Among Donald Trump’s more pernicious and oft-repeated lies is that the Affordable Care Act (ACA) is imploding. It isn’t. But to the extent that problems are mounting, they are largely his doing. In March, the nonpartisan Congressional Budget Office (CBO) concluded that “in most areas,” Obamacare’s exchanges were stabilizing, and that most enrollees who received subsidies wouldn’t see their premiums increase significantly. Six months later, the CBO issued another report that, according to CNN, named “several policies the White House is pushing” that will lead “to rising premiums and decreased enrollment in individual insurance markets over the next year.”
In August, two months before Trump announced that he was discontinuing payments to insurers that limit out-of-pocket costs for low-income enrollees, a study by the Kaiser Family Foundation estimated that “uncertainty” about the possible move alone—along with doubts that the Trump regime would enforce the individual mandate—was causing insurers to request premium hikes for of up to 20 percent for 2018.
Trump seems to think he knows what he’s up to. He has said on multiple occasions that, as premiums spike and enrollment falls, congressional Democrats will be forced to come to him with hats in hand to negotiate some sort of replacement for Obama’s signature law. That’s a bad misreading of public opinion, which tends to hold the party in the White House responsible for virtually everything. Indeed, a Kaiser poll conducted in August found that 60 percent of respondents think Trump and Republicans would be “responsible for any problems with the ACA going forward,” compared with just 28 percent who said the same of Obama and Democrats.
It may be a political problem for Trump’s party, but a significant amount of real-world damage has been done. In January of 2014, when the Affordable Care Act’s Medicaid expansion kicked in, almost 18 percent of the population was uninsured, and in the 34 months that followed, that number fell to 10.9 percent, an all-time low. But in the year since Trump won the Electoral College vote on a promise to “repeal and replace” the law, the rate of uninsured has ticked back up to 12.3 percent. That trend doesn’t show any signs of slowing.
How exactly has Trump been sabotaging the ACA? Most prominently, he’s refused to pay a subsidy to insurers for reducing the out-of-pocket costs of their poorest enrollees. But in an interview with The Nation, Sam Berger, a senior policy adviser at the Center for American Progress who has been tracking these issues, says that it goes much further than that.
It’s hard to pin exactly how many people are leaving the exchanges as a result of the administration’s different methods of sabotage. It’s the combination of constant threats to repeal the Affordable Care Act—which may have caused some folks to think it was in fact repealed—and more direct forms of sabotage that significantly increased premiums in the marketplace and left some folks figuring that that they can’t afford coverage.
It’s really a whole of government approach to undermining the Affordable Care Act.… It’s been clear that the political appointees in the Department of Health and Human Services and the folks in the White House are doing everything that they can to make sure that this law doesn’t work, big and small.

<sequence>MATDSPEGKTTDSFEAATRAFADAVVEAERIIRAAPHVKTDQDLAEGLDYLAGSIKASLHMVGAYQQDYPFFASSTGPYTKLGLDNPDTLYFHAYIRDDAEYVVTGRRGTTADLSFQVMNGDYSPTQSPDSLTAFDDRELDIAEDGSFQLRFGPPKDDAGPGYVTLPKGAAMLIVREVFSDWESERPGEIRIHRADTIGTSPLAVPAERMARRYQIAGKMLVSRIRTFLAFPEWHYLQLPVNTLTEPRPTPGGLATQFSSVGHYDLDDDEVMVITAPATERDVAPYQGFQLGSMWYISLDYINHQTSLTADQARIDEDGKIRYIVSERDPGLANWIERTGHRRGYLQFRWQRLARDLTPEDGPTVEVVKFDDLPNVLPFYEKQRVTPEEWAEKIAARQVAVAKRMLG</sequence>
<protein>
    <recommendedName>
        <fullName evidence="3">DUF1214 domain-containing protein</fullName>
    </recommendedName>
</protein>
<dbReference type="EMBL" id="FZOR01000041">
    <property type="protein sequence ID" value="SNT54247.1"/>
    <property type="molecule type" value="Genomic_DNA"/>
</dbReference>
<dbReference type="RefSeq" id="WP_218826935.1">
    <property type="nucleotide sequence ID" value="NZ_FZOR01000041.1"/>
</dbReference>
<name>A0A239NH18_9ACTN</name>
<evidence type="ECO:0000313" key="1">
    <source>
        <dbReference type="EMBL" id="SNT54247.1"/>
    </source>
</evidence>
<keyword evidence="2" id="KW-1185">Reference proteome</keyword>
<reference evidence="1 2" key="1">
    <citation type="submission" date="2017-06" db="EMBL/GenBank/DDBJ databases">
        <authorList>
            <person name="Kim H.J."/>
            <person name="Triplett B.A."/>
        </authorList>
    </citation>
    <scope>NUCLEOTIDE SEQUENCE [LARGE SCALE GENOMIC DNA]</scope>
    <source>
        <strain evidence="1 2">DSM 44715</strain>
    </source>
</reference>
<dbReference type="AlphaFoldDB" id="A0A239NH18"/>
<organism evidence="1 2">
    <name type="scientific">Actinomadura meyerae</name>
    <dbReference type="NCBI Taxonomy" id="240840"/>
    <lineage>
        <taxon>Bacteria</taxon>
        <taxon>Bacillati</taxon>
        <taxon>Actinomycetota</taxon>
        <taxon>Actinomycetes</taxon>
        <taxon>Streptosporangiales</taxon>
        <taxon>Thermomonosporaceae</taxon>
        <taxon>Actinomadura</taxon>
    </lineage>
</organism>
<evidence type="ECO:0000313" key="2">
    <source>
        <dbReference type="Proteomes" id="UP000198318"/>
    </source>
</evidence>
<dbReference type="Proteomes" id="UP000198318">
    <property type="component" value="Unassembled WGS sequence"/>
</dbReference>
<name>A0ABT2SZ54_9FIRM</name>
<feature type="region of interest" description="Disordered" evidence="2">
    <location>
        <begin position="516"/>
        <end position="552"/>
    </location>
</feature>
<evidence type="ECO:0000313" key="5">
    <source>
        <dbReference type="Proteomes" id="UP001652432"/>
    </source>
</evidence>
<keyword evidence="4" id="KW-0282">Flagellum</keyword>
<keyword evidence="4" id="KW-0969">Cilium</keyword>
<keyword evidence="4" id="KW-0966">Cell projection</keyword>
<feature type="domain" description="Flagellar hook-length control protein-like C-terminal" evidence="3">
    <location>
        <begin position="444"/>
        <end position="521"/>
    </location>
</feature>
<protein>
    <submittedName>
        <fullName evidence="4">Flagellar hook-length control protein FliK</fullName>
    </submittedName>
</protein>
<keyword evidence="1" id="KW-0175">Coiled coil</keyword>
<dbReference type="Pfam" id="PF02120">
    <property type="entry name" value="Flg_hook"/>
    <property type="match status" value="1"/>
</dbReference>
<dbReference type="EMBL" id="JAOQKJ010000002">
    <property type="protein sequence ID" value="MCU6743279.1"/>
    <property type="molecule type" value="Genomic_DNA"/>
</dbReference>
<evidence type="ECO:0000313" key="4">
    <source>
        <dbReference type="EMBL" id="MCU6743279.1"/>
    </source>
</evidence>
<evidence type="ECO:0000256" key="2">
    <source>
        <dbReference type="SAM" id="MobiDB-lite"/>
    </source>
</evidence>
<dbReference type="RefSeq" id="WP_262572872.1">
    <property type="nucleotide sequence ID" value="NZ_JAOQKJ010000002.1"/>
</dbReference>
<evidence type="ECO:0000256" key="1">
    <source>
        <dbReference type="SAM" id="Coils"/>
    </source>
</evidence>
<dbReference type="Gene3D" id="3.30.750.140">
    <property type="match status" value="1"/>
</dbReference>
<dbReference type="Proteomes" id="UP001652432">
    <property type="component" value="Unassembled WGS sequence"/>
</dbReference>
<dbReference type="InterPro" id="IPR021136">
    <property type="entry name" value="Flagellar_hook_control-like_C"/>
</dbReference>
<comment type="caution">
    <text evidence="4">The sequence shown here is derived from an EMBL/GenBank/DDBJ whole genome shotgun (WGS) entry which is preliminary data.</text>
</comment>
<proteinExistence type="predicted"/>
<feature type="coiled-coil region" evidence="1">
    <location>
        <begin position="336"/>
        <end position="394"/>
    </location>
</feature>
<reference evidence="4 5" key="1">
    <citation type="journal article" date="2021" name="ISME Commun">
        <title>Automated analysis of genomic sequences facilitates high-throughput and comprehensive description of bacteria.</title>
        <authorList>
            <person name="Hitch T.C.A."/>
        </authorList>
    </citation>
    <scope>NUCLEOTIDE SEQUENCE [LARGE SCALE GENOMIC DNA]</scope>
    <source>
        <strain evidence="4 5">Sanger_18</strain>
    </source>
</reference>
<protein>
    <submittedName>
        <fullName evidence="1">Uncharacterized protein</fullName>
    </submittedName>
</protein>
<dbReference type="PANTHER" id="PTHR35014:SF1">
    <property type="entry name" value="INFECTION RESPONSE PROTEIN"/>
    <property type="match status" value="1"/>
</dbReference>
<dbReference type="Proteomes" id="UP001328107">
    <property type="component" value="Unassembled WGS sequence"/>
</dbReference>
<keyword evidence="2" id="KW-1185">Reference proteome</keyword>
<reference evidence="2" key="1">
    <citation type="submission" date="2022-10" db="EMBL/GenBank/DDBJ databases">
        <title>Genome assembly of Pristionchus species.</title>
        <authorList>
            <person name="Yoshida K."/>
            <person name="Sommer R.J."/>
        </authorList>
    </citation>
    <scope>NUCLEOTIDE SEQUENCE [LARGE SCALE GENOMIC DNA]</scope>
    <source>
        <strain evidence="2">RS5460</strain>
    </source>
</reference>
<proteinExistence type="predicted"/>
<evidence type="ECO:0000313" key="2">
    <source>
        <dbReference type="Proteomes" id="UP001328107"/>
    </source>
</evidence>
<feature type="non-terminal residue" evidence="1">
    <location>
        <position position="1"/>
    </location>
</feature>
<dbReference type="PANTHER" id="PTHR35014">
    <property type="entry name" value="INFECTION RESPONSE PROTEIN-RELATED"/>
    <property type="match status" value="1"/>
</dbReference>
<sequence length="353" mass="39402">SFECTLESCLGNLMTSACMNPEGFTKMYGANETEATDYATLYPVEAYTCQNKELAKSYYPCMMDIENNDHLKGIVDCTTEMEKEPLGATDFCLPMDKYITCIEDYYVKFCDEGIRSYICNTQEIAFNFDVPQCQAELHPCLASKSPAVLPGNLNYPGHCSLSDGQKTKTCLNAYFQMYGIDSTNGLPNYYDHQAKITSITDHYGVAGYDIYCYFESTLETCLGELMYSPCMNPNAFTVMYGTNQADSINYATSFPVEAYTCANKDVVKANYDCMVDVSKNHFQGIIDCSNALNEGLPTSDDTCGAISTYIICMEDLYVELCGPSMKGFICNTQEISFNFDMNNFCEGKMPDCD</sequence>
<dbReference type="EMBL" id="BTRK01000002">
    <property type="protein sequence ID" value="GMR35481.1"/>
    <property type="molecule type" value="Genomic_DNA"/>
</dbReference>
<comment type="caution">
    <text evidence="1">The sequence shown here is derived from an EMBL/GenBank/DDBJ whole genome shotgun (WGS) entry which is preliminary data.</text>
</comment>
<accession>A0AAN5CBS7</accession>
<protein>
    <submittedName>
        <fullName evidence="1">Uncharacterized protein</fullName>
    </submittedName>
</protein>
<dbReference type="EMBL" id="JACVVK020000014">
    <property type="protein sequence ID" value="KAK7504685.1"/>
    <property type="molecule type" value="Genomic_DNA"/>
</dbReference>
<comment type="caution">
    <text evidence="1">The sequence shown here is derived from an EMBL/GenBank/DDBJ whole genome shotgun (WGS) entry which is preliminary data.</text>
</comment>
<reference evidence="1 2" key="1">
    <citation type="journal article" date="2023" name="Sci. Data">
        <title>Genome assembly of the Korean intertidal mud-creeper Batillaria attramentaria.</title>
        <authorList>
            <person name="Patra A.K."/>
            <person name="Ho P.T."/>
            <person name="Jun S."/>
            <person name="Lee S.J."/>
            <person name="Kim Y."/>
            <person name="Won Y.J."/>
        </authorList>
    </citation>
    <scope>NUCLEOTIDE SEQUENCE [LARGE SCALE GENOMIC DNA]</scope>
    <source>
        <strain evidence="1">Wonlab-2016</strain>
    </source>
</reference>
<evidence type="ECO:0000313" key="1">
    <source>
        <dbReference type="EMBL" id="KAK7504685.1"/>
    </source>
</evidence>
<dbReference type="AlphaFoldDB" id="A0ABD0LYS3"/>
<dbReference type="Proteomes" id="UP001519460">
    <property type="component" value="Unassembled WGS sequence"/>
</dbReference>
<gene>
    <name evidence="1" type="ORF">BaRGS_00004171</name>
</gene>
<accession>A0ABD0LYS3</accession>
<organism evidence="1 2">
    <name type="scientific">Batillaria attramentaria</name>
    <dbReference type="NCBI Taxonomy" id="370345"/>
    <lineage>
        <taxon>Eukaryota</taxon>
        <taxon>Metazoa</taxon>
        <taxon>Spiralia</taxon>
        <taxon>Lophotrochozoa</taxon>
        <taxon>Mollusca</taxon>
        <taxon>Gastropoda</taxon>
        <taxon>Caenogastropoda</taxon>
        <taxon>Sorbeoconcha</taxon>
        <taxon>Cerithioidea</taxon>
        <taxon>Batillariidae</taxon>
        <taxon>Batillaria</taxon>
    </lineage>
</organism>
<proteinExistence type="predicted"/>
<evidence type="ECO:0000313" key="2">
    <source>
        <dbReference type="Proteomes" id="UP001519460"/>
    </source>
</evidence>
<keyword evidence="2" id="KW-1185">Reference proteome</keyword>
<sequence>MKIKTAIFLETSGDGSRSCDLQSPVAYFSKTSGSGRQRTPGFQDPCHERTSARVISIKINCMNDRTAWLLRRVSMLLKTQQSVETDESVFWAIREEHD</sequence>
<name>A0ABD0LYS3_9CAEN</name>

What’s clear is that there was a trajectory of greater coverage and fewer uninsured. And as soon as Donald Trump became president and started working to undermine this law, we saw those trends reverse.
And this isn’t just crazy or unusual in a political sense—having a president actively working to undermine a duly enacted law. This has real consequences for people. People are going to be paying more for their coverage, or in some cases, people won’t have coverage at all. God forbid they needed that coverage, it won’t be there for them. That has tremendous consequences in folks’ lives.
Berger goes into more depth in our 20-minute interview, which you can listen to in the player above. Or you can read a transcript of our conversation, edited for clarity, below.
Joshua Holland: About 3.5 million more Americans are uninsured today than when Donald Trump was sworn in 10 months ago. How much of that can we attribute to the actions of the White House, and Republicans more broadly?
Sam Berger: With these things it’s always hard to pin an exact number, but I think it’s fair to say that a substantial portion, if not all of that change, is a result of their actions.
JH: Trump constantly claims that the Affordable Care Act is unraveling. How stable was the law when Donald Trump was sworn in?
SB: It was quite strong. The Affordable Care Act has been fantastically successful in reducing the uninsured rate, reducing it to the lowest it’s ever been in this country. We did see in 2017 a premium increase that reflected insurers’ still getting used to a new market, and a couple of [other] changes that happened that year. What we’ve seen from the financial statements since then is that insurers were moving towards profitability. In some cases, they were getting significantly into the black, and the expectation was that we were going to see low premium increases this year, reflecting only the continual cost increase of medical care. Instead, we’re seeing very large increases. While the majority of Americans that buy their insurance through the marketplace will be protected because they receive tax credits that increase with the premiums, it’s really the middle class that will be hit the hardest. They’re the ones that aren’t eligible for those tax credits because of their income, and so they’ll bear the full brunt of these 15, 20, 25, 30 percent cost increases that are the result of Trump’s sabotage.